What is subject-verb agreement?
This is the first of four lessons about Subject-Verb Agreement. To complete this course, read each lesson carefully and then unlock and complete our materials to check your understanding.
– Introduce the concept of subject-verb agreement
– Discuss the importance of inflectional affixation
– Use examples to demonstrate number and agreement
One aspect of academic writing that non-native students of English often find difficult is using subject-verb agreement correctly. Even native speakers of the language occasionally make mistakes as there can be some complicated sentence structures which make it tricky to determine which part of the subject the verb phrase needs to agree with. This is probably because the subject of a sentence can be quite long, especially when comprised of multiple noun phrases and prepositional phrases. Before we can explore the topic of subject-verb agreement specifically, it’s first worth understanding what linguistic agreement actually is.
A type of inflectional affixation, agreement in linguistics (also known as concord) is when a word changes its form because of other words in the sentence it relates to. In the English language, there aren’t many examples of words that show morphological changes because of a relationship they possess with another word. Beyond the relationship that subjects and verbs have, one common example of such agreement is found in the determiners ‘this’ and ‘that’ which agree in grammatical number with the noun phrase that follows. Such agreement between determiners and nouns is shown in the singular and plural examples below, in which ‘this’ becomes ‘these’ and ‘that’ becomes ‘those’:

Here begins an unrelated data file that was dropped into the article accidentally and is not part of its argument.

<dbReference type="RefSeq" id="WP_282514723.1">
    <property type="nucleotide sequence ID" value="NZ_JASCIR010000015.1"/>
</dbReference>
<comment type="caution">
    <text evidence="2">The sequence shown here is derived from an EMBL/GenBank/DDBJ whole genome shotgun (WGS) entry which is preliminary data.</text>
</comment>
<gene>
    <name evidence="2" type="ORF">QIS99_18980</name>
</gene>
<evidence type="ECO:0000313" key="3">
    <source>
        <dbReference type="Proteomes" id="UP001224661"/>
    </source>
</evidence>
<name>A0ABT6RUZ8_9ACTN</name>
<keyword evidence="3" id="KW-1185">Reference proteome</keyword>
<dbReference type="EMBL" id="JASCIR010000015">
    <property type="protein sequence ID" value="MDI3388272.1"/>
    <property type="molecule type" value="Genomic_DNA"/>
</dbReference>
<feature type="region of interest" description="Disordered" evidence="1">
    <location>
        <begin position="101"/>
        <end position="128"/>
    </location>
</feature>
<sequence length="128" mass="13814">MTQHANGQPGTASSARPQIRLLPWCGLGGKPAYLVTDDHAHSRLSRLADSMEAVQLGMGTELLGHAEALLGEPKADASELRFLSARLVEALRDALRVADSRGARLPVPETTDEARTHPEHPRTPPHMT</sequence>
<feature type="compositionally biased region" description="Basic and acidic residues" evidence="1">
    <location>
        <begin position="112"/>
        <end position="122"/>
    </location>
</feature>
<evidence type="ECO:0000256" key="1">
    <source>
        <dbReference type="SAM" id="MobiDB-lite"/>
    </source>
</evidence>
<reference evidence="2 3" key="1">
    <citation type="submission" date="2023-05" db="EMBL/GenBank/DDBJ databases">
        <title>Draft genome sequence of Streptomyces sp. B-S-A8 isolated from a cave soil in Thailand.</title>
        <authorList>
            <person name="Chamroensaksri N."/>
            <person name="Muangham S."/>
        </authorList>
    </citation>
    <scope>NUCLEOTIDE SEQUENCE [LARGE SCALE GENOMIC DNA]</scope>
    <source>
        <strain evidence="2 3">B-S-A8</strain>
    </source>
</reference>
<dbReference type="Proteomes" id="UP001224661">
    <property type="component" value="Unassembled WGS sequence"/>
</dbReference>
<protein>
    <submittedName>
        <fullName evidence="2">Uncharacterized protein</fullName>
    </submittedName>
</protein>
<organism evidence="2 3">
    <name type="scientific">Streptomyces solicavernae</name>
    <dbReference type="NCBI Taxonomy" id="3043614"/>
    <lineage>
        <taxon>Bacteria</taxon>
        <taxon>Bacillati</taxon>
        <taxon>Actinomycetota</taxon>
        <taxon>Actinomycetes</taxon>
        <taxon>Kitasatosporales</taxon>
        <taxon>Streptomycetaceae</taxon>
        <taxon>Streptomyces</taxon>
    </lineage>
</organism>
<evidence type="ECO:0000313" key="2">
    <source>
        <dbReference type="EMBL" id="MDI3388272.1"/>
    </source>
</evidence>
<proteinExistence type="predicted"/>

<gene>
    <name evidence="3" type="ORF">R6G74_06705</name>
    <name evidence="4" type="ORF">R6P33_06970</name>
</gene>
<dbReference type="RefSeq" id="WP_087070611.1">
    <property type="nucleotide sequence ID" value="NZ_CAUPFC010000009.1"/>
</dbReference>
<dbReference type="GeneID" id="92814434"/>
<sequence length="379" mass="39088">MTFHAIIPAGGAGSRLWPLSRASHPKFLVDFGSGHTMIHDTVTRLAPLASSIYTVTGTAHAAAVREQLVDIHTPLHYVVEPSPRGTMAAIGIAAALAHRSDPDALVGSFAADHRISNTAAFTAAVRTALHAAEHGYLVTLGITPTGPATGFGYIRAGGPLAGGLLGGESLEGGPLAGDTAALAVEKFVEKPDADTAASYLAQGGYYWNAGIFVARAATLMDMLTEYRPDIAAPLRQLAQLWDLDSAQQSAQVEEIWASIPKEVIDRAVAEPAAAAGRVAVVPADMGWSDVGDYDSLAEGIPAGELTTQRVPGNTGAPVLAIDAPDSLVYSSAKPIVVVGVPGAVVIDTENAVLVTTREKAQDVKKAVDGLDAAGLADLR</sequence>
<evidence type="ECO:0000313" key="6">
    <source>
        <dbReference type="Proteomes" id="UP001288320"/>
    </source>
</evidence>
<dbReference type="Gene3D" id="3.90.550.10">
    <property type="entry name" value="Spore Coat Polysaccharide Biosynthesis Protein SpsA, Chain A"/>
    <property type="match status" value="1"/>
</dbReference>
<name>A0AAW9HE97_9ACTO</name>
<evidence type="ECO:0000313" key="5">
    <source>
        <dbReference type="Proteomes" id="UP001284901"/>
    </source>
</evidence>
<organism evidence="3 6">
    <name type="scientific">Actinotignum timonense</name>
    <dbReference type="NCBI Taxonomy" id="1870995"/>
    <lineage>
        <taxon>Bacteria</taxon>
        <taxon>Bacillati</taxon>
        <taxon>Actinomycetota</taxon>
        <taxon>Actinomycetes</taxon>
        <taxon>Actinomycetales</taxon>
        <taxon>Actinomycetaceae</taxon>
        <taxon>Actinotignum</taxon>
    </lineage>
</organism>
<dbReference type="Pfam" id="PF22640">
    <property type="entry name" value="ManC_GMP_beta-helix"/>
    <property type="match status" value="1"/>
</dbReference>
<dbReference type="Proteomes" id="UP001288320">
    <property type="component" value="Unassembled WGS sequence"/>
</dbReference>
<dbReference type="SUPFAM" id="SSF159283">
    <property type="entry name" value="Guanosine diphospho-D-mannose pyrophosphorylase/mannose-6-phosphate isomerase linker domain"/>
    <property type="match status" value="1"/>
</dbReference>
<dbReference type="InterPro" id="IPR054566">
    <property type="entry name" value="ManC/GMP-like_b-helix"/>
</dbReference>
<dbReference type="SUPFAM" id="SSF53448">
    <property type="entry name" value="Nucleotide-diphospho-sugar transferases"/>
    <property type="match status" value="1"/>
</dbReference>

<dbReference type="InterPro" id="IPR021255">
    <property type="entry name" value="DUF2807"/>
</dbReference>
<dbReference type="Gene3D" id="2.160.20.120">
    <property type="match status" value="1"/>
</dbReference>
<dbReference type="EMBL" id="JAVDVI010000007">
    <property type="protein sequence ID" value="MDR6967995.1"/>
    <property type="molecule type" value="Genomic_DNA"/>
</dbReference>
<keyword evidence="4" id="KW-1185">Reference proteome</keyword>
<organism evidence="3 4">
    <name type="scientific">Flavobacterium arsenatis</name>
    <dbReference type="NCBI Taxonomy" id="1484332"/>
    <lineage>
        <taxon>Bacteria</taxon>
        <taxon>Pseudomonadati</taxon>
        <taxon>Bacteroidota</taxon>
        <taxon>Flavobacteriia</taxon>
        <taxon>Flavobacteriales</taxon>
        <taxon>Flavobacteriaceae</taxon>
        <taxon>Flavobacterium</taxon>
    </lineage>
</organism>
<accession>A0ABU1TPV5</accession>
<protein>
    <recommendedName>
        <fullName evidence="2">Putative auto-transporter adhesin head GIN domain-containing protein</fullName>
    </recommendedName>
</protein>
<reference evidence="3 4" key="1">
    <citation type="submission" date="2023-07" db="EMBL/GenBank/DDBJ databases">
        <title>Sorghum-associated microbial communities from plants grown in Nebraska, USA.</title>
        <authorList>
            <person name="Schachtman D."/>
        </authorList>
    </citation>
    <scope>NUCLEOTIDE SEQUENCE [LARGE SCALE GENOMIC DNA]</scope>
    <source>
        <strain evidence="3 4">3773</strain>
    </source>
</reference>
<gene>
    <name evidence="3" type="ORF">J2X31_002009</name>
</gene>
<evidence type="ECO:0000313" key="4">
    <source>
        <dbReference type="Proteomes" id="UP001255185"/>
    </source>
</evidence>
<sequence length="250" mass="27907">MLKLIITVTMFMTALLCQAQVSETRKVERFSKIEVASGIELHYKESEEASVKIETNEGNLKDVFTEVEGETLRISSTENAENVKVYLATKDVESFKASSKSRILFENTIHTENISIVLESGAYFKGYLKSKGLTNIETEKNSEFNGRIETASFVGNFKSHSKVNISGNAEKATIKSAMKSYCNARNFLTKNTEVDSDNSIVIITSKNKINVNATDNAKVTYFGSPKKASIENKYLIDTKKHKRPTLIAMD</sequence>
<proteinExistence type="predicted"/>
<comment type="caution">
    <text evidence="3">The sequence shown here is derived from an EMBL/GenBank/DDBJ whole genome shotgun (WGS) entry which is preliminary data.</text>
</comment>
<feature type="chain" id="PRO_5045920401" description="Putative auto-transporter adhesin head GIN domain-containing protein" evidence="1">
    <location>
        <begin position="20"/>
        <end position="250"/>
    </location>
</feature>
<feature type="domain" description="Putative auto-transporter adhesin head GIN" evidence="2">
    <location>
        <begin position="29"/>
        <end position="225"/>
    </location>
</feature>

If, however, the verb and its subject do not agree in a sentence, then that sentence will be ungrammatical and appear very odd to a native speaker of the language, such as ‘I is studying English’ or ‘China are an interesting place’. It’s therefore very important at the university level that you correct your subject-verb agreement errors before you submit a final assignment so that your work will seem sufficiently proofread. But to do this, you’ll first need to understand that there are two different types of subject-verb agreement, which are explained in Lesson 2.
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